Forgive us for sounding trite, but some things are just meant to be. Think how much poorer certain Colombian drug barons would be had Sarah Doukas not discovered Kate Moss in JFK Airport in 1988. Or recall the countless hotel televisions that might still be operational today had The Who stuck with Doug Sandom. Similarly, had Chris Avellone’s schoolmates shown just a little more flair and tenacity in their weekly Dungeons & Dragons campaigns, he might not be on the phone with us now, waxing retrospective in between furious bouts with his keyboard.
“I’m sorry about this,” he interjects. “I’m writing at the same time.” This isn’t entirely unexpected; Chris is always writing: he’s been writing since his freshman year at high school in Alexandria, Virginia, when he realised his friends just weren’t much cop when it came to interactive storytelling. “I remember starting as a game master,” he says, “and I did it because all their campaigns were so short-lived. They went for about two sessions and then… bang. I’d get frustrated, of course, because I’d invested so much energy into a particular character, and then it wouldn’t go anywhere – much like dating.”
Initially, the campaigns he wrote were played exclusively by Avellone and his friends but, shortly after, the gears started turning in his head. “I realised that, once my campaigns had ended, I’d have all this used and tested material to draw upon, which I could then tweak and submit to various publications and see if they wanted to pick it up.” His first port of call, Dungeon Magazine, rejected all ten of Avellone’s submissions. Unfazed, he moved on to Hero Games, a San Mateo, California-based pen-and-paper RPG publisher famous for having created the Hero ruleset. After four of Avellone’s proposals were met with indifference, the company sent him one of their own ideas, asking whether he might be interested in working on it. Avellone immediately accepted.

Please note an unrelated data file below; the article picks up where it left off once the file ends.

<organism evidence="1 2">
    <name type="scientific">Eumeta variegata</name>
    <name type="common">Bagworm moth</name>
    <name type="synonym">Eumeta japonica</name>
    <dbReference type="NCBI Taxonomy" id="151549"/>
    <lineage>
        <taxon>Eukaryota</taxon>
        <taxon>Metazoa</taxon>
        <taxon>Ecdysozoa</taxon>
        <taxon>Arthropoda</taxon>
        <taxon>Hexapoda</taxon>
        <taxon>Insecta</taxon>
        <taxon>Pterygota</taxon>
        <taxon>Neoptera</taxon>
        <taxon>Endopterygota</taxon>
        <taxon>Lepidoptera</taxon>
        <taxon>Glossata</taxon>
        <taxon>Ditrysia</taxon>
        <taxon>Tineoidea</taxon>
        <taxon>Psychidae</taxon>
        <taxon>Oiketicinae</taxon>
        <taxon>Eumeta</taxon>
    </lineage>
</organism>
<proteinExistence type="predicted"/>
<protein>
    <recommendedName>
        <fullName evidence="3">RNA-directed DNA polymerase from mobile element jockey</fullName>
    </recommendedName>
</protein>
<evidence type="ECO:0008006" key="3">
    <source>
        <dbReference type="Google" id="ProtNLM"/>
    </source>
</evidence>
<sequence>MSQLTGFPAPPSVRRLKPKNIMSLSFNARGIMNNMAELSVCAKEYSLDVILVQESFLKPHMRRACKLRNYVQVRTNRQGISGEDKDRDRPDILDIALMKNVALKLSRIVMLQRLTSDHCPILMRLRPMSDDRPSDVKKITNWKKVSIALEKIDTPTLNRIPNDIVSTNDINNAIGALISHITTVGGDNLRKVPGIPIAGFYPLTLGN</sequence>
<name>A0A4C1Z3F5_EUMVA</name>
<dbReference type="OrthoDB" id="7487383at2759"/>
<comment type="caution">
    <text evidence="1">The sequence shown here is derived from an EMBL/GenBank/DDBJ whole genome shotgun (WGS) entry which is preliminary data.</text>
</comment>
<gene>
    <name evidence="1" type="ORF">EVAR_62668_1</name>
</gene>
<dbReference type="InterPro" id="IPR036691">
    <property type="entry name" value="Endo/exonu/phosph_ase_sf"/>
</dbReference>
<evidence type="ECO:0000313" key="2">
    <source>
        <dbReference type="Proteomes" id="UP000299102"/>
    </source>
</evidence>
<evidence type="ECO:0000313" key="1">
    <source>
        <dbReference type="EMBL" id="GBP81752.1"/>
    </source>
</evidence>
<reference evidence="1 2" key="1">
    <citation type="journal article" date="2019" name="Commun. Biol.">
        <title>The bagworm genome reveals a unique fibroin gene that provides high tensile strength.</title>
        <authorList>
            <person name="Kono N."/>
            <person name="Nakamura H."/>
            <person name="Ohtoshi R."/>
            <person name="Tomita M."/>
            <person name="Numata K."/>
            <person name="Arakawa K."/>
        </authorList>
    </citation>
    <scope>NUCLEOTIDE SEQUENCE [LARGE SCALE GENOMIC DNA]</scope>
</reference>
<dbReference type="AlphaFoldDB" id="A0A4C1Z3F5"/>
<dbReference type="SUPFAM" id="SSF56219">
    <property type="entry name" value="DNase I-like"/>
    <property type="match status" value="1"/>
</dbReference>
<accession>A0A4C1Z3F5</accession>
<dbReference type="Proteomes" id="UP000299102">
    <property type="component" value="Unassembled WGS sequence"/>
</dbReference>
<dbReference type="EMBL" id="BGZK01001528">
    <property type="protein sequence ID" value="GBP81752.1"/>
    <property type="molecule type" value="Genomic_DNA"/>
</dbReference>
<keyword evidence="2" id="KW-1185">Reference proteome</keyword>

For the next two years Avellone did freelance work for Hero Games, after which he was offered a job as a game designer. While working on a book in Steve Long’s Dark Champions series – incidentally, the genesis of Avellone’s career-long ‘Stick Theater’, a comic strip in which Avellone vents out his job frustrations on stick-figures – he was offered a place in the company’s videogames division. “They were doing a computer game supplement,” he recalls, “which I believe was called Hudson City; it was a Dark Champions random-encounter generator for the pen-and-paper campaign. And they asked me, since I was working on Dark Champions, whether I’d be willing to write up, like, 100 encounters for the generator. So I did.”
It was a fortuitous project, opening Avellone’s eyes to the potential of computer role-playing game engines. As if on cue, Hero Games, like most pen-and-paper companies in the early Nineties, began to founder financially. “I asked the editor at the time whether there was any steady work available in computer games, and he recommended me to Interplay.”
At that time, Interplay was based in Irvine, California, and had recently acquired the Dungeons & Dragons licence from TSR – a risky bet, as fantasy-themed RPGs were in commercial decline at the time. However, Avellone jumped at the opportunity, and was set to work on a Dungeons & Dragons RPG. “It was set in the Forgotten Realms, like Baldur’s Gate was. My first job was to design cities for that game, submit them to the design staff, and then see about incorporating them into the larger product. The project didn’t bear out, though, so they transferred me over to the role of a level designer on Descent To Undermountain.”